His show was very profitable for him. He agreed with the theatre managers to get fifty percent, while they had to take care of advertising. He also used to do his part in the publicity by visiting the local newspapers and doing his card tricks to the chroniclers, who paid for his astonishment with stories that drove the public to the theaters. He didn't do more than two performances a week and always to a packed house. He moved quickly from city to city, which allowed him to return again in a short time without saturating the town. Managers loved his show because it was simple: he needed no set up or break down, just one person on stage. The public enjoyed it and there was a good profit. All this made it a great business. He used to give precise instructions to his representative, who went ahead in the cities.
Only know poster of Professor Notis - Martin Pacheco Colection
Cumberlandism and Hypnosis as Part of the Show
The book perfectly describes his act of Cumberlandism [xii] in two phases: Notis blindfolded himself and gave a flower to an spectator, chosen by another, and always ended, taken up his arm by a third spectator, finding a knife hidden by someone in the public. What follows in the book is the description of the method, where the author explains the system used by Notis, an disloyalty that surely the magician never imagined. The technique described is the classic one of cumberlandismo, which gives veracity to all the story of the author.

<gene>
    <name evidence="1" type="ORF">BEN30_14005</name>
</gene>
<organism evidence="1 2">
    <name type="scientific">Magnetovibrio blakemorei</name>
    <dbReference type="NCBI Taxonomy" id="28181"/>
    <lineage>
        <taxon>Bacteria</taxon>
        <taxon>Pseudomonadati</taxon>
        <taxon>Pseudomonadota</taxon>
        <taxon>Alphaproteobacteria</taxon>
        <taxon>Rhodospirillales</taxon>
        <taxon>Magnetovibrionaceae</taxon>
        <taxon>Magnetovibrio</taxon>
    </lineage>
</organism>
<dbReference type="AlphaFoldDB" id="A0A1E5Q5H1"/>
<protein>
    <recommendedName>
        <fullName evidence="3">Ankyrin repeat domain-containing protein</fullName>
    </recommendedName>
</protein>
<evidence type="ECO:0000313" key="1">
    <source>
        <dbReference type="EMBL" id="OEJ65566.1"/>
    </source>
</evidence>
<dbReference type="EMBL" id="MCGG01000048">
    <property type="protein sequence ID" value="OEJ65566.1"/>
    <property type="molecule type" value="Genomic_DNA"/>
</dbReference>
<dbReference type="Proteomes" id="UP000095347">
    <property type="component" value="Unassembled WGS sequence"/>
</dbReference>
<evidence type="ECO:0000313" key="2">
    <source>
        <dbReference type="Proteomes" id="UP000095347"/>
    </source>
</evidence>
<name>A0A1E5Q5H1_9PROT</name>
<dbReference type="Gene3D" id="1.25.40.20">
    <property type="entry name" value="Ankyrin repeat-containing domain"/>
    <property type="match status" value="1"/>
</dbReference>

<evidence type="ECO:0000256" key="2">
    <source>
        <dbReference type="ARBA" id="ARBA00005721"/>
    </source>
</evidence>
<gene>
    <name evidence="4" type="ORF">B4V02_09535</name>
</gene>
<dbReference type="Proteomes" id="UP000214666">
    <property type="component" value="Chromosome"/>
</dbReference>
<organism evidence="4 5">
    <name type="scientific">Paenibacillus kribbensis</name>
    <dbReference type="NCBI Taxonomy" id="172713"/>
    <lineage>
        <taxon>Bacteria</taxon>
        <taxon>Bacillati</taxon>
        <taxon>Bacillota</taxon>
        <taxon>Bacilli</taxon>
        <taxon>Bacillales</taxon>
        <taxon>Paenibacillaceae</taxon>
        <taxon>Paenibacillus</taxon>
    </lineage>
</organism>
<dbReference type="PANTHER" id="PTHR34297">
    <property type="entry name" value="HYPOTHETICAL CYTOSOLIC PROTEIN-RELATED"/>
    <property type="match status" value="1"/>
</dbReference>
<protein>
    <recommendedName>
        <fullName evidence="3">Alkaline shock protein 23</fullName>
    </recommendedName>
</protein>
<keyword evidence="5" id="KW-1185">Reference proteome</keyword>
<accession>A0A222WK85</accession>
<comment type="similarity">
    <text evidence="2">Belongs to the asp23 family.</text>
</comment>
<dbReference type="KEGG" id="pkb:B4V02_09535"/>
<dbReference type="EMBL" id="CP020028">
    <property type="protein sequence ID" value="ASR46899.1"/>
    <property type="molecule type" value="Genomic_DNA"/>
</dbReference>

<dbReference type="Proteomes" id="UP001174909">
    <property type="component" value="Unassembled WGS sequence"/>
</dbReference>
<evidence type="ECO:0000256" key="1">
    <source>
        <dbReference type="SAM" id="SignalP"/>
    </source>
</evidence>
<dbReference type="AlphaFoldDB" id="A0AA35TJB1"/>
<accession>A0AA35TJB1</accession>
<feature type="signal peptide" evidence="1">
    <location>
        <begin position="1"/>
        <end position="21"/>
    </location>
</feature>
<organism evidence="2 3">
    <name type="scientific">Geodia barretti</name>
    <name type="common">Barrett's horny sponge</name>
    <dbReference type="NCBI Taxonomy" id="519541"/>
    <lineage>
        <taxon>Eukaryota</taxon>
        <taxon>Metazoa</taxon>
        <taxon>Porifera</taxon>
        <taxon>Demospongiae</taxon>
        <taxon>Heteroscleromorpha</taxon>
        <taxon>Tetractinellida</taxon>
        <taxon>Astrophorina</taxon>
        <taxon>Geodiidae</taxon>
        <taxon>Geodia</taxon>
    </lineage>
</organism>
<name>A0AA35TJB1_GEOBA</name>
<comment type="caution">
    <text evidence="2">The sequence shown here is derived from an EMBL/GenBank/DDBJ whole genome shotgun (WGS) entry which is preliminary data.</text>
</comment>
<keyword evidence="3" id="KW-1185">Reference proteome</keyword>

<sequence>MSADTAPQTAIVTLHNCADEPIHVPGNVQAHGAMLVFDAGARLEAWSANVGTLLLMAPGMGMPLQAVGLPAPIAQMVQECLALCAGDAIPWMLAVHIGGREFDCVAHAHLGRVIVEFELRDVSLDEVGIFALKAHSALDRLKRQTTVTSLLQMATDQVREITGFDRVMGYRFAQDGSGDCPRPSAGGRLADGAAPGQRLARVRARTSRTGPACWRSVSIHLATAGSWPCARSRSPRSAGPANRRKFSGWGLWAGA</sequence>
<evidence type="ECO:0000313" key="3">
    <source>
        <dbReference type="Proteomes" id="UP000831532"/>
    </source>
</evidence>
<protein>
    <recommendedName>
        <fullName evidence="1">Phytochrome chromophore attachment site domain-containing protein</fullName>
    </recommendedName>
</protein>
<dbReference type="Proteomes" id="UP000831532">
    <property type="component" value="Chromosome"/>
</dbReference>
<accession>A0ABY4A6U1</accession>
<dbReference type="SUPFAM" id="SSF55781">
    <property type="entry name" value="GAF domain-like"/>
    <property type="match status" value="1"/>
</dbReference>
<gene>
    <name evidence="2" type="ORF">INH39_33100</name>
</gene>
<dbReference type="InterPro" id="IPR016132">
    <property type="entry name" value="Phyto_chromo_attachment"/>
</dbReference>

The hypnosis was performed with a series of preselected spectators. This technique was very common at the time with theatrical mentalists. Twenty spectators would get on stage and Notis would make a selection of four or five. The ones that remained were the shortlisted before the show.
Only know poster of a Professor Notis show - Martin Pacheco Colection
During a trip to Paraguay from Corrientes, Notis asked his representative if he knew how to play poker. He this replied: I
know it, I don't play it.
"But do you know the hands: full house, four of a kind, straight?" I only need this. Poker tables are always set up on the ship. I can control everything with a deck of cards, deal the hand I want to whoever I want —it seems that our friend has undoubtedly read the Erdnase— and I prefer that you be the one who receives it and not me, do you understand me?
In this way, Notis was presented in a new facet, that of a gambler.
The account of the poker game where Notis cheats is fantastic and that alone is worth reading the book. He warned his buddy that he would only cheat about twice during the game, once he had understood the psychology of the other players and, to leave his partner alone, he just told him:
"When you get a good hand, just look at which hand I have my ring in: if it's on the right, bet it all with ease." You will be rewarded fifty percent.
With these words he closed the deal.